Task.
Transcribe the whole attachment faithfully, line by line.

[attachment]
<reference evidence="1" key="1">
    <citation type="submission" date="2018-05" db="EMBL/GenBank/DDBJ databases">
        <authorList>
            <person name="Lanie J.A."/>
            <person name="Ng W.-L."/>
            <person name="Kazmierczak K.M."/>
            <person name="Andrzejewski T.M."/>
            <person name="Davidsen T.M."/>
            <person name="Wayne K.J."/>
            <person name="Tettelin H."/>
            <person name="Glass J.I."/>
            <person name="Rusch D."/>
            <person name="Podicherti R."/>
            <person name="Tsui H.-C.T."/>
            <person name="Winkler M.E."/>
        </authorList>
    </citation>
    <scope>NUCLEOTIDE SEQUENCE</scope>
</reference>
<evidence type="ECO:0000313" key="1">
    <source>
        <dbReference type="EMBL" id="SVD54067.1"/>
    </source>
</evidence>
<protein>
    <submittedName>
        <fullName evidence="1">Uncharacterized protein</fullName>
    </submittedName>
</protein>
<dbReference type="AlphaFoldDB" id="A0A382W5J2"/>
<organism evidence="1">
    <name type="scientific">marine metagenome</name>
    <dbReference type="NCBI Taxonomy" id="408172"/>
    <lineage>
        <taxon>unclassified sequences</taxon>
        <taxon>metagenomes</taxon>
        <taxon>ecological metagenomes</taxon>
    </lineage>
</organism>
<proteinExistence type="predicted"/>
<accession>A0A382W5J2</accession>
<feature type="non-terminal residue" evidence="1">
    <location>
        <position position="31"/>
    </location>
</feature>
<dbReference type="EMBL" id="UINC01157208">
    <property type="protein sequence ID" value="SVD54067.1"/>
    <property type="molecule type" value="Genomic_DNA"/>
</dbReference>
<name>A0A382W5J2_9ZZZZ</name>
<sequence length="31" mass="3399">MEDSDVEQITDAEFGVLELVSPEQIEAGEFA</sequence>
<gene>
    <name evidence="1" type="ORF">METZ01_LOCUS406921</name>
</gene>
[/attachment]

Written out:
<reference evidence="1" key="1">
    <citation type="submission" date="2018-05" db="EMBL/GenBank/DDBJ databases">
        <authorList>
            <person name="Lanie J.A."/>
            <person name="Ng W.-L."/>
            <person name="Kazmierczak K.M."/>
            <person name="Andrzejewski T.M."/>
            <person name="Davidsen T.M."/>
            <person name="Wayne K.J."/>
            <person name="Tettelin H."/>
            <person name="Glass J.I."/>
            <person name="Rusch D."/>
            <person name="Podicherti R."/>
            <person name="Tsui H.-C.T."/>
            <person name="Winkler M.E."/>
        </authorList>
    </citation>
    <scope>NUCLEOTIDE SEQUENCE</scope>
</reference>
<evidence type="ECO:0000313" key="1">
    <source>
        <dbReference type="EMBL" id="SVD54067.1"/>
    </source>
</evidence>
<protein>
    <submittedName>
        <fullName evidence="1">Uncharacterized protein</fullName>
    </submittedName>
</protein>
<dbReference type="AlphaFoldDB" id="A0A382W5J2"/>
<organism evidence="1">
    <name type="scientific">marine metagenome</name>
    <dbReference type="NCBI Taxonomy" id="408172"/>
    <lineage>
        <taxon>unclassified sequences</taxon>
        <taxon>metagenomes</taxon>
        <taxon>ecological metagenomes</taxon>
    </lineage>
</organism>
<proteinExistence type="predicted"/>
<accession>A0A382W5J2</accession>
<feature type="non-terminal residue" evidence="1">
    <location>
        <position position="31"/>
    </location>
</feature>
<dbReference type="EMBL" id="UINC01157208">
    <property type="protein sequence ID" value="SVD54067.1"/>
    <property type="molecule type" value="Genomic_DNA"/>
</dbReference>
<name>A0A382W5J2_9ZZZZ</name>
<sequence length="31" mass="3399">MEDSDVEQITDAEFGVLELVSPEQIEAGEFA</sequence>
<gene>
    <name evidence="1" type="ORF">METZ01_LOCUS406921</name>
</gene>